The Internet of Things (IoT) is a network of connected digital devices, sometimes known as “smart” devices, with its related research encompassing domains like AI, 5G, cloud computing, blockchain, and micro- or nano-systems. What has recently changed is the augmented capabilities of devices, faster communication networks, the standardisation of communication protocols and more affordable sensors and microelectronic devices, which is turbocharging the IoT phenomena.
After a 2-year break the IoT Week is back, organised in Dublin from 20-23 June 2022. Co-located with its research-focused branch, the Global IoT Summit (GIoTS), it gathered over 380 speakers and almost 700 participants from 49 countries, attending a total of 115 conference sessions. Ossian Smyth, the Irish Green Party Minister of State, opened the event’s exhibition space, where certain EU-funded projects such as VEDLIoT were able to showcase their work.
An unavoidable consequence of the IoT and devices and applications that it powers, is the massive amount of constantly changing data that is generated as a result of digitalisation. The full potential of data can be seized through a common framework for data exchange. Key elements of data spaces will be supported through the Digital Europe programme; the European Commission is co-investing in the deployment of common European data spaces for sectors like agriculture, energy, healthcare, manufacturing, and transport, to ensure that more data becomes available for use in our economy and society, while keeping the companies and individuals who generate the data in control.
IoT data needs to be processed in real-time if meaningful conclusions are to be drawn and swift decisions are made. With advances in embedded computing, microprocessor powers and lightweight AI, more data processing and decisionmaking is possible at the edge.
IoT Week 2022 was the first event of its kind in the context of the area “From Cloud to Edge to IoT” whereby it gathered stakeholders of the first Horizon Europe call under its Cluster 4, Destination 3. On 22 June, a launch session was dedicated to a new group of 6 meta-operating systems research and innovation actions – ICOS, FluiDOS, NEMO, NebulOus, aeROS and NEPHELE – and 3 coordination and support actions – OpenContinuum, Unlock-CEI and HiPEAC – in the cloud-edge-IoT domain, receiving a total of €64 million in EU funding. The session also discussed the launch of a new eucloudedgeiot.eu web portal acting as a platform to support the Horizon Europe ecosystem and promote opportunities for open calls and large-scale piloting.
With computing power moving closer to the edge, data legislation influences the rules across the computing continuum. The Commission has put forward the legislative framework for a prospering data economy, such as the Data Act which was proposed to the Council and Parliament in March 2022, with the goal of making more data available and setting rules on data usage and access.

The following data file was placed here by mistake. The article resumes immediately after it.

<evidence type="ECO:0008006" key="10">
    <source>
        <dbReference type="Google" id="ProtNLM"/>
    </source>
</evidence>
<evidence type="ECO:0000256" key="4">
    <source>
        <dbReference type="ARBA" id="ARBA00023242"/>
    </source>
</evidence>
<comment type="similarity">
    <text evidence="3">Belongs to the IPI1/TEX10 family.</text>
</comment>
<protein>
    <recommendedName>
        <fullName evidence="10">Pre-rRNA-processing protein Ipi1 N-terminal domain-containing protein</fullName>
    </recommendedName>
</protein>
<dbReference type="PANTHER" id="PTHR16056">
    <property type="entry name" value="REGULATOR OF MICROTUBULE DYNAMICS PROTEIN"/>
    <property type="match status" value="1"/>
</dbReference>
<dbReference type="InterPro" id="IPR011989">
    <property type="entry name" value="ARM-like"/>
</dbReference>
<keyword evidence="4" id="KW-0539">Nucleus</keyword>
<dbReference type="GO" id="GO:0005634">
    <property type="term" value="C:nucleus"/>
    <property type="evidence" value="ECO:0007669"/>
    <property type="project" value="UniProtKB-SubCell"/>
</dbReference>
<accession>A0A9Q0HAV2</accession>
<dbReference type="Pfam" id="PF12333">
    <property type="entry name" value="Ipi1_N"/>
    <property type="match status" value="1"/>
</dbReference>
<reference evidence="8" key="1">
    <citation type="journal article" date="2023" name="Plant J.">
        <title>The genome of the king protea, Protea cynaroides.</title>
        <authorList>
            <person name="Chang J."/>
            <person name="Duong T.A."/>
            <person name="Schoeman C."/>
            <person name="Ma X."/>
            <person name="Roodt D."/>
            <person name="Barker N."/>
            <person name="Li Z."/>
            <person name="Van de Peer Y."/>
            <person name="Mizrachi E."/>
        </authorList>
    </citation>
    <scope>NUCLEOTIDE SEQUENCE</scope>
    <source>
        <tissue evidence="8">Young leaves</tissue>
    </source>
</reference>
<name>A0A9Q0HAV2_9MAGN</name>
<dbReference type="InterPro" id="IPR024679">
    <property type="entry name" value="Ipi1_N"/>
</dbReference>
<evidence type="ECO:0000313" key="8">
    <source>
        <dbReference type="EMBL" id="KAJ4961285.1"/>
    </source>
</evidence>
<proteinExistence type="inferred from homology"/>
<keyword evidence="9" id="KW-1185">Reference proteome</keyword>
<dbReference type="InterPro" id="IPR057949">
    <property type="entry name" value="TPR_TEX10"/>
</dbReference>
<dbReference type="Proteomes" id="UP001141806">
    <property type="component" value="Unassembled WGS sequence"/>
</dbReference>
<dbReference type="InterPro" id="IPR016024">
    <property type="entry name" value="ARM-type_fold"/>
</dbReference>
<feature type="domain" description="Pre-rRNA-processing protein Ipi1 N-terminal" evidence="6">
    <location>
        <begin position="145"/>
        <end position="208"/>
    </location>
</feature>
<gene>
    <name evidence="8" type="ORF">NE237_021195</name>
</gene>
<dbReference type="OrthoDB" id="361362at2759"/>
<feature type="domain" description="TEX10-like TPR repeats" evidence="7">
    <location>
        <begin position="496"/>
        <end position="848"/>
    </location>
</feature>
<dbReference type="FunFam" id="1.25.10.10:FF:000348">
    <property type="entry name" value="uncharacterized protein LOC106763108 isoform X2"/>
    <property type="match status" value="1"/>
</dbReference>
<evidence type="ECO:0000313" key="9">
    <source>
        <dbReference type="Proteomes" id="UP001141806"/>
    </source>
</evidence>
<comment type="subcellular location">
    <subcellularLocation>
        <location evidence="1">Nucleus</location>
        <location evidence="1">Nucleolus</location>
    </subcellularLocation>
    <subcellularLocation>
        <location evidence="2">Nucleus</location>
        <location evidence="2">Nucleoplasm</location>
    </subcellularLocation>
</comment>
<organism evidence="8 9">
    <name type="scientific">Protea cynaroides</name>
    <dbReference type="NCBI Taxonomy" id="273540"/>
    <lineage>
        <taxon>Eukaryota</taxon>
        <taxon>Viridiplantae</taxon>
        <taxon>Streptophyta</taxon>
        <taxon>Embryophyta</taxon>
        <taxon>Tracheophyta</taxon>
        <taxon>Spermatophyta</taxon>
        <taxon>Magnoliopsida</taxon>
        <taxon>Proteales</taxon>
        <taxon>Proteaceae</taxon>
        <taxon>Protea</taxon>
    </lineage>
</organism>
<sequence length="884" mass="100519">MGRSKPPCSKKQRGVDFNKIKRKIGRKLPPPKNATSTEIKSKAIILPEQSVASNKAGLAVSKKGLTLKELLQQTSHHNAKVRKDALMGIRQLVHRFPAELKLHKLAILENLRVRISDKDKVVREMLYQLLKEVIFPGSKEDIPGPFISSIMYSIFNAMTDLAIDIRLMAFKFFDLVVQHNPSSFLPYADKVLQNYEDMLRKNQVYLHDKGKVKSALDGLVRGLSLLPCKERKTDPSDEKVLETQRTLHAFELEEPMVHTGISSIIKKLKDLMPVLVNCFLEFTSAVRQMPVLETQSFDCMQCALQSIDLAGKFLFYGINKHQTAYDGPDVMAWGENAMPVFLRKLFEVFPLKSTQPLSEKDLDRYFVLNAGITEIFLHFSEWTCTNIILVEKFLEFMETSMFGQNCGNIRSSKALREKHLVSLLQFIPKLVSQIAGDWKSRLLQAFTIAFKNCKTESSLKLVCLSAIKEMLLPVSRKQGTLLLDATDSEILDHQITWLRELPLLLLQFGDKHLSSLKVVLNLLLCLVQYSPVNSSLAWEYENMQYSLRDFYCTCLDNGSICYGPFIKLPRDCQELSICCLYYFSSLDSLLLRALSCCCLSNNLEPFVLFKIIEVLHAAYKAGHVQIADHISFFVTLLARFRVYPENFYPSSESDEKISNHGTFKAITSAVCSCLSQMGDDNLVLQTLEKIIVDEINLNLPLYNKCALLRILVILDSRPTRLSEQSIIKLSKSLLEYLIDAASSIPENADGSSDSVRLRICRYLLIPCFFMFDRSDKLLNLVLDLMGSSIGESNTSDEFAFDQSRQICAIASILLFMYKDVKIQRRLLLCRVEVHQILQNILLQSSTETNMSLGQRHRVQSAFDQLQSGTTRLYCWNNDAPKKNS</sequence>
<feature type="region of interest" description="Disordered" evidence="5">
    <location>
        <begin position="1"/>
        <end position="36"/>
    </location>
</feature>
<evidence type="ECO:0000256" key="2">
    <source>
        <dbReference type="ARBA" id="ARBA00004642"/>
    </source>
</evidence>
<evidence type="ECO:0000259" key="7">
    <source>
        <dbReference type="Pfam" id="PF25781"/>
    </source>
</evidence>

In a new post-Covid era, IoT is accelerating transition pathways for key sectors and helping industries that face fundamental challenges linked to the impact of the Ukraine crisis. It facilitates the new trends such as addressing energy resilience and integration of renewables, transition towards e-mobility and digitalisation of key industrial sectors. Such a holistic strategy for mastering the cloud-edge-IoT continuum opens up new ways to exploit innovation across the computing continuum.
Several European initiatives demonstrate how responding to geopolitical challenges can be an opportunity to accelerate the green and digital transitions. To do so, industry must join forces at EU level as well as on an international scale to embrace innovation and push for the security, resilience, and carbon-neutrality of EU’s industrial fabric. The emerging area of IoT and edge computing represents an opportunity to reiterate on working with US partners; in an IoT Week session featuring American speakers, the EU explored new ways of collaborating on fundamental research between the Commission and the US National Science Foundation, focusing on new concepts for distributed computing and swarm intelligence.
Harnessing the power of IoT technologies will undoubtedly create positive spins to all sectors of activity; it is tightly interwoven with the Digital Decade and upcoming digital policies, like the Data Act and the Data Governance Act, and will benefit from Europe’s ambition to secure supply next-generation chips through the Chips Act, because of the considerable demand side that the IoT represents.